Kilconnell Friary Church




N 53° 19' 57.8"   W 008° 24' 03.7"

Nearest town


Grid Ref.

M 73327 31441

Map No.


Elevation a.s.l. (m)


Date of visit

Monday 10 September 2012

GPS Accuracy (m)

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The access to the friary is from the southwest.

Kilconnell Friary was founded in 1353 by William O’Kelly, Lord of Hy Many, on the site of an earlier monastery that was built by St. Conall in the 6th century.
The peculiar feature of the church is that the chancel is aligned to the southeast (140°).
The original structure of the church had only a nave and a chancel. The southwest transept and the tower were added later. Many of the pillars in the cloister have masons' marks on them. Masons used to mark their works with a distinctive symbol so to indentify their work and get payed for it.
The friary was suppressed in 1541, but the section of the church was restored in 1604. It was attacked by Cromwell in 1650, but the friars stayed here until the spring of 1691, when the friary was eventually closed.
The northeast wall of the nave has a wonderful tomb with six amazing carvings of saints and a nice canopy in the Flamboyant Gothic style. Above the canopy there are two others carvings of St. Francis of Assisi and St. Laurence. Other similar tombs are on the northeast and southwest walls of the nave, but they are less decorated.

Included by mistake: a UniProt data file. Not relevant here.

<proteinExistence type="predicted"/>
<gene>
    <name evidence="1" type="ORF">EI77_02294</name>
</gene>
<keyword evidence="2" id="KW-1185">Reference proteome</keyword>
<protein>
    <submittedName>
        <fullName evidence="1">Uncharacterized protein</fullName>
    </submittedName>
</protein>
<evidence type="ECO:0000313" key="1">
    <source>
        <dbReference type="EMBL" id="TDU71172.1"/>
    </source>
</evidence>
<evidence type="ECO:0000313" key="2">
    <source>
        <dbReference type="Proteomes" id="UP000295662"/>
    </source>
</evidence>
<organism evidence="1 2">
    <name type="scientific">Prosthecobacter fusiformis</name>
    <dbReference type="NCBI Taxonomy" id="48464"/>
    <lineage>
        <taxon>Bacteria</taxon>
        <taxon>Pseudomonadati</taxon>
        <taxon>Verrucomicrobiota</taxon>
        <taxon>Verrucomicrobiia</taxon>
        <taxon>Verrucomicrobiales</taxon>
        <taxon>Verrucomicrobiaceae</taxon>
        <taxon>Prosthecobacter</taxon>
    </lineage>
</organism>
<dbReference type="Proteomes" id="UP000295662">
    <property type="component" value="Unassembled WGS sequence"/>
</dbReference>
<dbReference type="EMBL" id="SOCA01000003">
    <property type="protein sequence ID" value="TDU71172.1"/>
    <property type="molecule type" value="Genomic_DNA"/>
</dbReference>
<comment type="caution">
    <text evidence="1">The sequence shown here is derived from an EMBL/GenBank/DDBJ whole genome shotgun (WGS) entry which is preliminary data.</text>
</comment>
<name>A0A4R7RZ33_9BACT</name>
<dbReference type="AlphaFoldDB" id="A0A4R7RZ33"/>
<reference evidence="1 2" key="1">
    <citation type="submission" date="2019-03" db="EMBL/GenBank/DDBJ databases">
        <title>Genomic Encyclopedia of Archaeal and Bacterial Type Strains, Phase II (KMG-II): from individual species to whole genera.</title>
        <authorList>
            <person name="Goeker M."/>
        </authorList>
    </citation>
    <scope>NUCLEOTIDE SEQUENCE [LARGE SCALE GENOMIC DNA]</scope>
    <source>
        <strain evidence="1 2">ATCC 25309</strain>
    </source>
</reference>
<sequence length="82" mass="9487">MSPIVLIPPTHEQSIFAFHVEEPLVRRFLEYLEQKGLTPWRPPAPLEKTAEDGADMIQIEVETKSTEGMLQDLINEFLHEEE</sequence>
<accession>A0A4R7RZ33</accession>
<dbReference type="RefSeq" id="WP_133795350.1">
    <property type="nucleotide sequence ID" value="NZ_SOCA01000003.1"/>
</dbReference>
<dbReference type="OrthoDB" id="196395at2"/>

The southwest transept has a beautiful three-light traceried southwest window and a southeast chapel with a double piscina.
The central tower is in rather good conditions and has a crenellated top. The ceiling of the tower at the level of the church roof has a ribbed vault and at the bottom of each corbel between the vault and the church walls there's a carved figure, but the most unusual of all is an owl at the west corner.
In the graveyard around and inside the church there are several ancient burials. The oldest one that we found here dates to September 17th, 1667, that is 345 years before our visit.

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